Gingrich, Strait, McBride and country music in campaigns
Jeffrey Remz | January 9, 2012
As sure as there is a political campaign, there is music to get the crowd revved up. The problem is that every four years, it seems that there is a disconnect between the candidate and the right to use the music.
Bruce Springsteen did not like it when Born in the USA, was co-opted by the Republicans. Last time around, I seem to remember that Tom Petty was none too pleased when his music was used.
At a rally in Manchester, N.H. on Sunday, Newt Gingrich paused a slew of country songs after the packed event concluded. Among the artists played were Brooks & Dunn (Only in America), George Strait (Heartland), Martina McBride (Independence Day and Toby Keith (can't quite remember, but one of his patriotic songs).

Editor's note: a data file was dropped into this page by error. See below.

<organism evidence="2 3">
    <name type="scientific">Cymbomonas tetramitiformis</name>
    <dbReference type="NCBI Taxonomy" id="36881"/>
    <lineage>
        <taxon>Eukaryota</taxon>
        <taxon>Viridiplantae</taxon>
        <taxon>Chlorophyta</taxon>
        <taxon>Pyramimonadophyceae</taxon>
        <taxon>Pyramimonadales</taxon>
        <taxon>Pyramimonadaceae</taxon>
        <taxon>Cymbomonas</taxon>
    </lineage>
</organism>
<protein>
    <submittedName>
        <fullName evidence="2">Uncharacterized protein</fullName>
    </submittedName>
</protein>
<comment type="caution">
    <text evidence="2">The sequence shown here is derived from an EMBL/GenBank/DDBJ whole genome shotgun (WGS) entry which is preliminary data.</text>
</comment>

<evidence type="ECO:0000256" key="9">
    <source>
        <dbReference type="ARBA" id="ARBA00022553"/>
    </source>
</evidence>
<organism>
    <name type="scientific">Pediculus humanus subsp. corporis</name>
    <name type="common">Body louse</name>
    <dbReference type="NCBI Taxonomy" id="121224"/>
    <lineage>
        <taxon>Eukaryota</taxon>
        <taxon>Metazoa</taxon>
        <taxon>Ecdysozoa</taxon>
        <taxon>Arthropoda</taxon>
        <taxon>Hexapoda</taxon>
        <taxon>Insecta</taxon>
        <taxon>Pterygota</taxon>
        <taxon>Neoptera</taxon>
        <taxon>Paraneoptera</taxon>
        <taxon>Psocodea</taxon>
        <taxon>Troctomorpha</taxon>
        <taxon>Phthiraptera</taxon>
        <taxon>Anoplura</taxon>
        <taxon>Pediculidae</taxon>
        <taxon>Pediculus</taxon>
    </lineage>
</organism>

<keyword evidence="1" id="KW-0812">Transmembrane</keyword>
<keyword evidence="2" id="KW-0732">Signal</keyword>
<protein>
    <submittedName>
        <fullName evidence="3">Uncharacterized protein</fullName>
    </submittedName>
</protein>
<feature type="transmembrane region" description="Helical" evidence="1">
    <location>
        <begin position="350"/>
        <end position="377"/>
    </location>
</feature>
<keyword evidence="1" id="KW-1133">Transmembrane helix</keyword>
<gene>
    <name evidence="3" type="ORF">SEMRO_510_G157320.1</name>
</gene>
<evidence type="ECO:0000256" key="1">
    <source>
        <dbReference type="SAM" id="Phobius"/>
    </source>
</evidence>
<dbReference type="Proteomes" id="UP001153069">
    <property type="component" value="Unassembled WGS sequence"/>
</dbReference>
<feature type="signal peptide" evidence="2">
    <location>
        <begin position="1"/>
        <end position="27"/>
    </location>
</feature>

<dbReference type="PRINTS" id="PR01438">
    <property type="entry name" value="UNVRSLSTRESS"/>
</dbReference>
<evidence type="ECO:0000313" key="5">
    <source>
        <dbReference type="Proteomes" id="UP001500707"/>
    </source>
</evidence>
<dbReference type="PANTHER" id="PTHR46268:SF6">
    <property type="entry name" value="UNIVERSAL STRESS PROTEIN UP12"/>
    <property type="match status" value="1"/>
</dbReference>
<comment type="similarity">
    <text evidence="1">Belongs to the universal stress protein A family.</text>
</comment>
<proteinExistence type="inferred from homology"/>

It seems as if at least some of the artists may not have given their nod of approval for using the songs.
"George never comments publicly on political views," said his publicist via email on Monday.
Keith's publicist indicated her client was in the dark. "No, Toby has not endorsed anyone. I have not heard that Toby's music is being played so I doubt Toby knows. This happens frequently with musicians and their songs," she said.
For the life of me, I can't understand why politicians - and I'm not looking to pick on Gingrich in particular (Mitt Romney played music after his Rochester, N.H. rally on Sunday, but it wasn't country. So, he's off the hook here) - pull the same stunt time after time.
I mean, at least get the okay to use the music. The pols knew the sensitivity for the artist (they have to be quite careful about who they align with in general), and they should not make like the singer is endorsing their candidacy by playing their music. You can bet your bottom dollar that Gingrich won't be the last presidential candidate to use music without permission, but it's about time the practice stopped.